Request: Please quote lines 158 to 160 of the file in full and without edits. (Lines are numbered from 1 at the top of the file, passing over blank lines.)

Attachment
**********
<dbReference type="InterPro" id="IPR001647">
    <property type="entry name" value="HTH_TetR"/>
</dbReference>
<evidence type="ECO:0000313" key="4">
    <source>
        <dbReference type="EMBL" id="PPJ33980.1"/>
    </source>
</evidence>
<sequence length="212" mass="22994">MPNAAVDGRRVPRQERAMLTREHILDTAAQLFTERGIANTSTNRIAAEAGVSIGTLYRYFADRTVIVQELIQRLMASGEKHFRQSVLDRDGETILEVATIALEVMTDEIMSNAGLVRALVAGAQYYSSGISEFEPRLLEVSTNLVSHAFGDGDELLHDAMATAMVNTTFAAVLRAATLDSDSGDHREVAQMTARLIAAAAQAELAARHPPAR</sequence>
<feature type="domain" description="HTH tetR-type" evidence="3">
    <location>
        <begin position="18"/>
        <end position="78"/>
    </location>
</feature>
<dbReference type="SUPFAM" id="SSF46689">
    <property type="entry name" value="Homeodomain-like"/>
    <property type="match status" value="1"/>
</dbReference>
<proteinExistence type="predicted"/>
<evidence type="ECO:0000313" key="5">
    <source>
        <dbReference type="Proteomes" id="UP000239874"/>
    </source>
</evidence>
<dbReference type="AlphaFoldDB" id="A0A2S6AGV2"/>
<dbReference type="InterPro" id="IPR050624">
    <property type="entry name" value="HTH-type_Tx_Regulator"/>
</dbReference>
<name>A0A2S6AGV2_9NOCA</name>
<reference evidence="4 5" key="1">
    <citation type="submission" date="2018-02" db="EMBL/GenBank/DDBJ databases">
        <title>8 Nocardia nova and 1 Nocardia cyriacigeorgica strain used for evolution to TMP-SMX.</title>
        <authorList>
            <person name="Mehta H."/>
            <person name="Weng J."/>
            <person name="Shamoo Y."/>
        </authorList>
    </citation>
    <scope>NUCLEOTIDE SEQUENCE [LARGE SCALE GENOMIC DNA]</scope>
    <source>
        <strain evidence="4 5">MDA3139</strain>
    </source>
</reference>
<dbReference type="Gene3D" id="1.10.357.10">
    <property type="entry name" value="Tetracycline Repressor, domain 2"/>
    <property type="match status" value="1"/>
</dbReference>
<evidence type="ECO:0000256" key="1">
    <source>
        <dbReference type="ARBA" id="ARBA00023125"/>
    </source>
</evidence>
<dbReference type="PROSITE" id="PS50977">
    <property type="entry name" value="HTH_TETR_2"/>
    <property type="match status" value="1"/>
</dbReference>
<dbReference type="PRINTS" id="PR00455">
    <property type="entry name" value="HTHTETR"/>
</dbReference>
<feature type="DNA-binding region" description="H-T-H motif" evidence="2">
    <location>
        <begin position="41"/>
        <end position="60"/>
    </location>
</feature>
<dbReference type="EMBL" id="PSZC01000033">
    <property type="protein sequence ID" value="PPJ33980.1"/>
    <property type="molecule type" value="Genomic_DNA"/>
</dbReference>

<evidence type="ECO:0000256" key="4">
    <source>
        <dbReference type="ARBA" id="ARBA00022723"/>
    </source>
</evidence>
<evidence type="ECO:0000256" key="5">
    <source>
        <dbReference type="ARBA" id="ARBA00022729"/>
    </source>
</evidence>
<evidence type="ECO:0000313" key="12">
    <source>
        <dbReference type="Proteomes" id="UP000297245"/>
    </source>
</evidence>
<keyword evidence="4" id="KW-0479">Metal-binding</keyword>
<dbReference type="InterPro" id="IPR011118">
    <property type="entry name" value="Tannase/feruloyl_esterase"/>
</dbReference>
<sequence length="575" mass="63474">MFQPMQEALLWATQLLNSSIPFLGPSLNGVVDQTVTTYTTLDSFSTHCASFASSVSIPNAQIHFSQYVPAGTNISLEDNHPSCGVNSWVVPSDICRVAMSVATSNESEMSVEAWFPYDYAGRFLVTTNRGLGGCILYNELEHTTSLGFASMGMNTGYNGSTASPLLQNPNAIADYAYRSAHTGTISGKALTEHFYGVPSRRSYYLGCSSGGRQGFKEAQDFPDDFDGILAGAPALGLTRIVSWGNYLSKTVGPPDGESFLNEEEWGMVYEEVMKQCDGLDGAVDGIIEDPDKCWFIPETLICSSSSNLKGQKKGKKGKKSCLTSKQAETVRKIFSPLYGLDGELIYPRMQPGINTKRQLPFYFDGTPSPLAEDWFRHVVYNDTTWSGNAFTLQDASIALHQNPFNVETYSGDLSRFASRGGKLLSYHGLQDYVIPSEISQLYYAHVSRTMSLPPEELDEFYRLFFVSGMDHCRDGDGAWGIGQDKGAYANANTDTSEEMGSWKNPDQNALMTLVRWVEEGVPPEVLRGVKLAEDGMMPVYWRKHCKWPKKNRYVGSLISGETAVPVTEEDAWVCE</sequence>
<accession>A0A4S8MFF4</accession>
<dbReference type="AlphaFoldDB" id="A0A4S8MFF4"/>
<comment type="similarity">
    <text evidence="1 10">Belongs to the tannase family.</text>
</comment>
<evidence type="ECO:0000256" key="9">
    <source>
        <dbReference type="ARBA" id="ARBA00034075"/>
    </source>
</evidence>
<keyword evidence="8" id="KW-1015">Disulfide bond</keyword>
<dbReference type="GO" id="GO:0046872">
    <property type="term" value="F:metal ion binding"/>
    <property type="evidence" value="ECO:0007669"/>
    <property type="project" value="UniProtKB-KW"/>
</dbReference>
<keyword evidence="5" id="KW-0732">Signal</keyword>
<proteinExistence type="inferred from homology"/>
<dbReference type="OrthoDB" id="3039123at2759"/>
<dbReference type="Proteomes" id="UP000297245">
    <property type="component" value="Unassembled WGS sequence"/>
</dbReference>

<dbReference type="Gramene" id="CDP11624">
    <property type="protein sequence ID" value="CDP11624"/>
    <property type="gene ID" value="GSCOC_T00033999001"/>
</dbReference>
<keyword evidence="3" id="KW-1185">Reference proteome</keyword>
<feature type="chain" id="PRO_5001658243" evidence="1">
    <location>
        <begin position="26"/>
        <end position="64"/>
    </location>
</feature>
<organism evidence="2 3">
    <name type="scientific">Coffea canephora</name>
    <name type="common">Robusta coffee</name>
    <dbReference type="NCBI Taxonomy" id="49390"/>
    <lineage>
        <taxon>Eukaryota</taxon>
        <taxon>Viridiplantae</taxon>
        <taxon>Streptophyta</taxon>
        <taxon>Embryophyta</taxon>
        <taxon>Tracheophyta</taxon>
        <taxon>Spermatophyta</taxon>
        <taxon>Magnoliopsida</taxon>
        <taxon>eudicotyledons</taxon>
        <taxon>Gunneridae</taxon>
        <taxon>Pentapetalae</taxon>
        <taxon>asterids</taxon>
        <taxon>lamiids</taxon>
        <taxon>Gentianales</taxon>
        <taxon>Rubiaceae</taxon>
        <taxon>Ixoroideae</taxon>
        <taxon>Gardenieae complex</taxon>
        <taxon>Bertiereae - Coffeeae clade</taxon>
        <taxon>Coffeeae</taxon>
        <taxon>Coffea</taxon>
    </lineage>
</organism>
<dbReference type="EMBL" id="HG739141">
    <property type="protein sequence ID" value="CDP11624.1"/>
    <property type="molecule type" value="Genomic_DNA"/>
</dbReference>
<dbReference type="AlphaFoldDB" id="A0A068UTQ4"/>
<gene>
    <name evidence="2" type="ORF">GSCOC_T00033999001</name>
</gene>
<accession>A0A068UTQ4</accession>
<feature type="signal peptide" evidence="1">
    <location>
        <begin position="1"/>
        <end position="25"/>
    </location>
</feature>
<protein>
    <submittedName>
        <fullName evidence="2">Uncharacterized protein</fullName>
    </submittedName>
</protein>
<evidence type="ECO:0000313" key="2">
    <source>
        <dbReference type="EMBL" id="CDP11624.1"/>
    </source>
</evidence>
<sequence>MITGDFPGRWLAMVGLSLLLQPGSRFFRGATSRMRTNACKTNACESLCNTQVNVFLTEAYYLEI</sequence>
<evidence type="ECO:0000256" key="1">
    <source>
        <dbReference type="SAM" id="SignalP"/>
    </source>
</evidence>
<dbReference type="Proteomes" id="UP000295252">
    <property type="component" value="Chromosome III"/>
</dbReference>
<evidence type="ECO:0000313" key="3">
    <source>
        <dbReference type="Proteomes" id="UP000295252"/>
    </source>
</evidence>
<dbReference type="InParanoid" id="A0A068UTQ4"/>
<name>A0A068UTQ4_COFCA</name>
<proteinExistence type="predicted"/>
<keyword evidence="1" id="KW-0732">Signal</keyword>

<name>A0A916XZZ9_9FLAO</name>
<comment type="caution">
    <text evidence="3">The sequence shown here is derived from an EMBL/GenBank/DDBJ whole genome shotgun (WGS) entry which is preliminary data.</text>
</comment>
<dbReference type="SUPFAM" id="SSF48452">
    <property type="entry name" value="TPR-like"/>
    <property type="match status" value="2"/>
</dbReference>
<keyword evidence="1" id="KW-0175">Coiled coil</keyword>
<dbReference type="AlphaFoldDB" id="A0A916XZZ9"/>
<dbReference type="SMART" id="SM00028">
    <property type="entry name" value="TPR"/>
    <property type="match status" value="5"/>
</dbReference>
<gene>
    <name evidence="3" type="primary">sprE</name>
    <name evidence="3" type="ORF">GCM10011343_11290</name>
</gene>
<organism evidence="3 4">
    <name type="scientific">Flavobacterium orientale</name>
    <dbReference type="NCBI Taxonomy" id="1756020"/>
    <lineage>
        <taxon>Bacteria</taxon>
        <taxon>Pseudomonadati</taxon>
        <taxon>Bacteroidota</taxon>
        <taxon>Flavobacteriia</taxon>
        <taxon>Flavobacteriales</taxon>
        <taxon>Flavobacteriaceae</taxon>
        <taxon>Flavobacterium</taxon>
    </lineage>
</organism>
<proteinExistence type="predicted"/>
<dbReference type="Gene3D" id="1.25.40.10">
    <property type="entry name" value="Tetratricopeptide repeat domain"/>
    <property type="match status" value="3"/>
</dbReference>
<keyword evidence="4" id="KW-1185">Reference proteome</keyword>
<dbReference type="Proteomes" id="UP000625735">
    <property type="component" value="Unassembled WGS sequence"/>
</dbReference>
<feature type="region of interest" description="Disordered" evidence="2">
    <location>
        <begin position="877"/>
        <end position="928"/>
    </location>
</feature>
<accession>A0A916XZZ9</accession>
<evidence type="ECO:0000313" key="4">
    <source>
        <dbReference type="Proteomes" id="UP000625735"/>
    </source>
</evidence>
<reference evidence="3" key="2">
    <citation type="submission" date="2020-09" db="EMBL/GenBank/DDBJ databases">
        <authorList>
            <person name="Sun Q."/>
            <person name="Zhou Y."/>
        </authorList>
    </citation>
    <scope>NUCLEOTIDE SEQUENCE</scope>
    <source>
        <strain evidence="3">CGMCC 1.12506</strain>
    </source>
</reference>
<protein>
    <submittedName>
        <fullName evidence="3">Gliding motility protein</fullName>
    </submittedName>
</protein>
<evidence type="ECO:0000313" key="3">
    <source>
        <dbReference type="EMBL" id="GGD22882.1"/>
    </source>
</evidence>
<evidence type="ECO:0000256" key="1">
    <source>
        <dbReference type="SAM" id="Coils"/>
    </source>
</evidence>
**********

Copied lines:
<accession>A0A068UTQ4</accession>
<feature type="signal peptide" evidence="1">
    <location>